Britain is adrift. In recent years ‘globalists’, ‘isolationists’ and ‘compensationists’ have all but suffocated the United Kingdom’s (UK) ability to develop a coherent and suitable strategic policy for dealing with the wider world.
As it plans to withdraw from the European Union (EU), the UK needs new ideas for national renewal and global engagement. This becomes all the more pertinent as the world descends into a new era of strategic competition as countries such as Russia and China rise to challenge the rules-based international order.
The British Interest offers a platform for such debates. We aim to become the leading online magazine for the discussion of the UK’s national priorities, including how they should be defined.
We hope a few principles bind our contributors together.
We stand against ‘declinism’. While the UK is no longer the world’s dominant nation, it still has the potential to remain among the world’s leading powers, well into the twenty-first century.
We are unionists. The UK – a union of nations and overseas territories – has now lasted, indeed flourished, for over three centuries. Whatever their differences, we hope the peoples of these islands – Britons, whether English, Irish, Scottish or Welsh – shall continue to work together to generate the means to protect both their interests and their values, not least as they come under attack from authoritarian rivals.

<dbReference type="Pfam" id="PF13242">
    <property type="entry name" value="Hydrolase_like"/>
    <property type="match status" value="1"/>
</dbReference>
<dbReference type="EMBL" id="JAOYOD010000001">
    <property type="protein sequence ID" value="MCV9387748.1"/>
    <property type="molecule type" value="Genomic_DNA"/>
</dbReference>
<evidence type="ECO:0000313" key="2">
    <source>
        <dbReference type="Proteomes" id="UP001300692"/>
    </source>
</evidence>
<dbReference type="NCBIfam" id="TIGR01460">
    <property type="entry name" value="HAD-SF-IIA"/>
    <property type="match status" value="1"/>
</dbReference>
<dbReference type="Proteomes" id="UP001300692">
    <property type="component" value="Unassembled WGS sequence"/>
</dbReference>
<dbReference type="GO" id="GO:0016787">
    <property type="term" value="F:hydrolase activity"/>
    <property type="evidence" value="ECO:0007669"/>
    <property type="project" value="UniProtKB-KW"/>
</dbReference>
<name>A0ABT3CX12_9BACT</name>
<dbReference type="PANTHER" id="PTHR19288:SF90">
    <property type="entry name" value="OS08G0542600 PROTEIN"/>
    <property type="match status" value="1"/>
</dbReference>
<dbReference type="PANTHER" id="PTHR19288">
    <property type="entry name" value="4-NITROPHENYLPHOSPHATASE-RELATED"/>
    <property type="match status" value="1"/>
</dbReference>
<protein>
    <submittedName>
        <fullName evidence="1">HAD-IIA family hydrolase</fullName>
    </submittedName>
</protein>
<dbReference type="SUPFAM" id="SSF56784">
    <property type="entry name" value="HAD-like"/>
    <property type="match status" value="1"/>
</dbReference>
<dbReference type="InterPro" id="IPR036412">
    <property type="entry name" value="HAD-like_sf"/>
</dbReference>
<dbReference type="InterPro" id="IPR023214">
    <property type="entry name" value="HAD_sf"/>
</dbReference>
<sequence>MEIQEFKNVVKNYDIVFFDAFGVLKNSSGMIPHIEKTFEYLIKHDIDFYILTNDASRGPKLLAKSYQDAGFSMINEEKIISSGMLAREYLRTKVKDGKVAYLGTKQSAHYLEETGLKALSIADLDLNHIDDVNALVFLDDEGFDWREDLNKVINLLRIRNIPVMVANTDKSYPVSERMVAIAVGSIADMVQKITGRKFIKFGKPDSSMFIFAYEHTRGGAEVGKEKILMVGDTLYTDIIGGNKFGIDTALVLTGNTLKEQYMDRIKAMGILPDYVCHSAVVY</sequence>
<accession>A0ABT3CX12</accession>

We are also internationalists. From the abolition of the slave trade during the early nineteenth century to the defeat of class-based and ethnic-based totalitarianism in continental Europe during the twentieth, Britain has played a key role in pressing down injustice and wrong. As a global diplomatic and military power, we believe that the UK should continue to act as a force for good in the world, even if we might disagree about the merit of specific forms of engagement.
That said, to facilitate continued discussion and debate, we welcome all perspectives in The British Interest. So, irrespective of your own standpoint, we and our contributors hope you will enjoy reading The British Interest, which we hope will enrich and widen our national debate.
And, obviously, the usual disclaimer applies: the views of our contributors are theirs alone and do not represent the views of The British Interest, the Henry Jackson Society, or the Forum on Geopolitics at the University of Cambridge.
– James Rogers
Editor-in-Chief, The British Interest
11 June 2019